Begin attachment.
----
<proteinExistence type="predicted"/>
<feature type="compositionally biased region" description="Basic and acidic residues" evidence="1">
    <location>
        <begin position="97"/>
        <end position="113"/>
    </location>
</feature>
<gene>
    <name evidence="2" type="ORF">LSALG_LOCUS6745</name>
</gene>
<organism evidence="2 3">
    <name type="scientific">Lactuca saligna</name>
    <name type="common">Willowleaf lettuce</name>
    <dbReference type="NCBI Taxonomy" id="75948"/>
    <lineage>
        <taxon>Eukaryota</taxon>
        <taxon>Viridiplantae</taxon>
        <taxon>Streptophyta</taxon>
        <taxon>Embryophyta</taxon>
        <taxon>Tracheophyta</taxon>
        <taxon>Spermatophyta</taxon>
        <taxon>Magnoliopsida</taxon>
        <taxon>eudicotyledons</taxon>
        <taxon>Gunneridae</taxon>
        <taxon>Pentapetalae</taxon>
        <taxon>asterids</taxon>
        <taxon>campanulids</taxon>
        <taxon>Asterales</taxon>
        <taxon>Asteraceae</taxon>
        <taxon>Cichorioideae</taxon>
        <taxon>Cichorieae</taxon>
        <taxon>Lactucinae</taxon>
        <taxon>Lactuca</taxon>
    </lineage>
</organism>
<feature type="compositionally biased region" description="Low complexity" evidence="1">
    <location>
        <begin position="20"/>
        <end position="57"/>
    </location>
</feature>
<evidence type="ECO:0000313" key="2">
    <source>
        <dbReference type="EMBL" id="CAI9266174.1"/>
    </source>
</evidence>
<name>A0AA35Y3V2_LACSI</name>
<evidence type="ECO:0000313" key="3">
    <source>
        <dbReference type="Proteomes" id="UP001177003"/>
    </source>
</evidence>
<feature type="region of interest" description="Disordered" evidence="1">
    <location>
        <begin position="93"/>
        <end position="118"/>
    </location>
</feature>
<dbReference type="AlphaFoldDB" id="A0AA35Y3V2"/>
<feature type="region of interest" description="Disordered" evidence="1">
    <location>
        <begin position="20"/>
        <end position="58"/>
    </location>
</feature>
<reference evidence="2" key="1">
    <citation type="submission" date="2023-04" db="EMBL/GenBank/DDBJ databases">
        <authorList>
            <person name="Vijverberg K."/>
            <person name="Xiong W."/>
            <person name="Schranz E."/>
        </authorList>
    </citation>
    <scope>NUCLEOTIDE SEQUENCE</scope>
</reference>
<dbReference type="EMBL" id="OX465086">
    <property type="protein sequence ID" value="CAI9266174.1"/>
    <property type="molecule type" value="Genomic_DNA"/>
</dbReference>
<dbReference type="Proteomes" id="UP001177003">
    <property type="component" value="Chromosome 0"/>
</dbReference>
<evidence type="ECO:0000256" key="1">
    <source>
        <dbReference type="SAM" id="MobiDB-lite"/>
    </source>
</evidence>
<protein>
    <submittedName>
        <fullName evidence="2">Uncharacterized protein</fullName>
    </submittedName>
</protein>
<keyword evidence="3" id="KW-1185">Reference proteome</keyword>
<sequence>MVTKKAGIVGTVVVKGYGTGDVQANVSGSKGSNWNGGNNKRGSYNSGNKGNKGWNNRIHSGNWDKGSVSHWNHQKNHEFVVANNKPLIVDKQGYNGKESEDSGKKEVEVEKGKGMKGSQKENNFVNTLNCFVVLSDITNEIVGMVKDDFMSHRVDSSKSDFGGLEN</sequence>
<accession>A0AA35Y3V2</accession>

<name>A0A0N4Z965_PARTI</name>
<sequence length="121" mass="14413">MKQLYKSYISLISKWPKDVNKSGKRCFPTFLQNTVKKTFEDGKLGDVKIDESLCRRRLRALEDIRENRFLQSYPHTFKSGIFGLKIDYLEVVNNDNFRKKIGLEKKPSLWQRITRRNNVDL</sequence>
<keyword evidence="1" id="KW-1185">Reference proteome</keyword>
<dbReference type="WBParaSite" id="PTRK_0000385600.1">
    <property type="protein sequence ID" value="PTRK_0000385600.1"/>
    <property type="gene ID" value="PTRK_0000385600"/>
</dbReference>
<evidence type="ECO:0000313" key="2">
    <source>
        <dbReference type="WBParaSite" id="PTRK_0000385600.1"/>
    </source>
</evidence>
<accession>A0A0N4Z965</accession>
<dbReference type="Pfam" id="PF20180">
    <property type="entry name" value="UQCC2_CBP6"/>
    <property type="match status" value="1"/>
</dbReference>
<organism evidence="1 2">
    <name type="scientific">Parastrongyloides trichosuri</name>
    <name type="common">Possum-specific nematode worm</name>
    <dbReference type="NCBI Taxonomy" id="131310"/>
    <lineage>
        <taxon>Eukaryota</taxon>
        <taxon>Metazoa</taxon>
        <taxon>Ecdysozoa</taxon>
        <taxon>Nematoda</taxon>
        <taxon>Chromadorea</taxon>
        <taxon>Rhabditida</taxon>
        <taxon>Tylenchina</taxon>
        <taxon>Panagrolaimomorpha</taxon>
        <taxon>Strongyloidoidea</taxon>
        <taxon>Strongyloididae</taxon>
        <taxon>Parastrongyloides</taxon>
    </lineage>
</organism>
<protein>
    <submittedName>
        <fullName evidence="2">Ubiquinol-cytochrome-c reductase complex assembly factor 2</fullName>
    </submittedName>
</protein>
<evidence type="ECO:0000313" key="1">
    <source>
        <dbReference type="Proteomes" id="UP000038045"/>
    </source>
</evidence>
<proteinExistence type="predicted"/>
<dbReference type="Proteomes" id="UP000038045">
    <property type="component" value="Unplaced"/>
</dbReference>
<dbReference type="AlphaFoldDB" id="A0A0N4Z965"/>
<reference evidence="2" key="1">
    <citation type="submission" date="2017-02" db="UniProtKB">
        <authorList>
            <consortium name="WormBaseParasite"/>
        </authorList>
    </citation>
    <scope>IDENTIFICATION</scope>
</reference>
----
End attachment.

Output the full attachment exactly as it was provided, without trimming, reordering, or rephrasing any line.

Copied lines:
<proteinExistence type="predicted"/>
<feature type="compositionally biased region" description="Basic and acidic residues" evidence="1">
    <location>
        <begin position="97"/>
        <end position="113"/>
    </location>
</feature>
<gene>
    <name evidence="2" type="ORF">LSALG_LOCUS6745</name>
</gene>
<organism evidence="2 3">
    <name type="scientific">Lactuca saligna</name>
    <name type="common">Willowleaf lettuce</name>
    <dbReference type="NCBI Taxonomy" id="75948"/>
    <lineage>
        <taxon>Eukaryota</taxon>
        <taxon>Viridiplantae</taxon>
        <taxon>Streptophyta</taxon>
        <taxon>Embryophyta</taxon>
        <taxon>Tracheophyta</taxon>
        <taxon>Spermatophyta</taxon>
        <taxon>Magnoliopsida</taxon>
        <taxon>eudicotyledons</taxon>
        <taxon>Gunneridae</taxon>
        <taxon>Pentapetalae</taxon>
        <taxon>asterids</taxon>
        <taxon>campanulids</taxon>
        <taxon>Asterales</taxon>
        <taxon>Asteraceae</taxon>
        <taxon>Cichorioideae</taxon>
        <taxon>Cichorieae</taxon>
        <taxon>Lactucinae</taxon>
        <taxon>Lactuca</taxon>
    </lineage>
</organism>
<feature type="compositionally biased region" description="Low complexity" evidence="1">
    <location>
        <begin position="20"/>
        <end position="57"/>
    </location>
</feature>
<evidence type="ECO:0000313" key="2">
    <source>
        <dbReference type="EMBL" id="CAI9266174.1"/>
    </source>
</evidence>
<name>A0AA35Y3V2_LACSI</name>
<evidence type="ECO:0000313" key="3">
    <source>
        <dbReference type="Proteomes" id="UP001177003"/>
    </source>
</evidence>
<feature type="region of interest" description="Disordered" evidence="1">
    <location>
        <begin position="93"/>
        <end position="118"/>
    </location>
</feature>
<dbReference type="AlphaFoldDB" id="A0AA35Y3V2"/>
<feature type="region of interest" description="Disordered" evidence="1">
    <location>
        <begin position="20"/>
        <end position="58"/>
    </location>
</feature>
<reference evidence="2" key="1">
    <citation type="submission" date="2023-04" db="EMBL/GenBank/DDBJ databases">
        <authorList>
            <person name="Vijverberg K."/>
            <person name="Xiong W."/>
            <person name="Schranz E."/>
        </authorList>
    </citation>
    <scope>NUCLEOTIDE SEQUENCE</scope>
</reference>
<dbReference type="EMBL" id="OX465086">
    <property type="protein sequence ID" value="CAI9266174.1"/>
    <property type="molecule type" value="Genomic_DNA"/>
</dbReference>
<dbReference type="Proteomes" id="UP001177003">
    <property type="component" value="Chromosome 0"/>
</dbReference>
<evidence type="ECO:0000256" key="1">
    <source>
        <dbReference type="SAM" id="MobiDB-lite"/>
    </source>
</evidence>
<protein>
    <submittedName>
        <fullName evidence="2">Uncharacterized protein</fullName>
    </submittedName>
</protein>
<keyword evidence="3" id="KW-1185">Reference proteome</keyword>
<sequence>MVTKKAGIVGTVVVKGYGTGDVQANVSGSKGSNWNGGNNKRGSYNSGNKGNKGWNNRIHSGNWDKGSVSHWNHQKNHEFVVANNKPLIVDKQGYNGKESEDSGKKEVEVEKGKGMKGSQKENNFVNTLNCFVVLSDITNEIVGMVKDDFMSHRVDSSKSDFGGLEN</sequence>
<accession>A0AA35Y3V2</accession>

<name>A0A0N4Z965_PARTI</name>
<sequence length="121" mass="14413">MKQLYKSYISLISKWPKDVNKSGKRCFPTFLQNTVKKTFEDGKLGDVKIDESLCRRRLRALEDIRENRFLQSYPHTFKSGIFGLKIDYLEVVNNDNFRKKIGLEKKPSLWQRITRRNNVDL</sequence>
<keyword evidence="1" id="KW-1185">Reference proteome</keyword>
<dbReference type="WBParaSite" id="PTRK_0000385600.1">
    <property type="protein sequence ID" value="PTRK_0000385600.1"/>
    <property type="gene ID" value="PTRK_0000385600"/>
</dbReference>
<evidence type="ECO:0000313" key="2">
    <source>
        <dbReference type="WBParaSite" id="PTRK_0000385600.1"/>
    </source>
</evidence>
<accession>A0A0N4Z965</accession>
<dbReference type="Pfam" id="PF20180">
    <property type="entry name" value="UQCC2_CBP6"/>
    <property type="match status" value="1"/>
</dbReference>
<organism evidence="1 2">
    <name type="scientific">Parastrongyloides trichosuri</name>
    <name type="common">Possum-specific nematode worm</name>
    <dbReference type="NCBI Taxonomy" id="131310"/>
    <lineage>
        <taxon>Eukaryota</taxon>
        <taxon>Metazoa</taxon>
        <taxon>Ecdysozoa</taxon>
        <taxon>Nematoda</taxon>
        <taxon>Chromadorea</taxon>
        <taxon>Rhabditida</taxon>
        <taxon>Tylenchina</taxon>
        <taxon>Panagrolaimomorpha</taxon>
        <taxon>Strongyloidoidea</taxon>
        <taxon>Strongyloididae</taxon>
        <taxon>Parastrongyloides</taxon>
    </lineage>
</organism>
<protein>
    <submittedName>
        <fullName evidence="2">Ubiquinol-cytochrome-c reductase complex assembly factor 2</fullName>
    </submittedName>
</protein>
<evidence type="ECO:0000313" key="1">
    <source>
        <dbReference type="Proteomes" id="UP000038045"/>
    </source>
</evidence>
<proteinExistence type="predicted"/>
<dbReference type="Proteomes" id="UP000038045">
    <property type="component" value="Unplaced"/>
</dbReference>
<dbReference type="AlphaFoldDB" id="A0A0N4Z965"/>
<reference evidence="2" key="1">
    <citation type="submission" date="2017-02" db="UniProtKB">
        <authorList>
            <consortium name="WormBaseParasite"/>
        </authorList>
    </citation>
    <scope>IDENTIFICATION</scope>
</reference>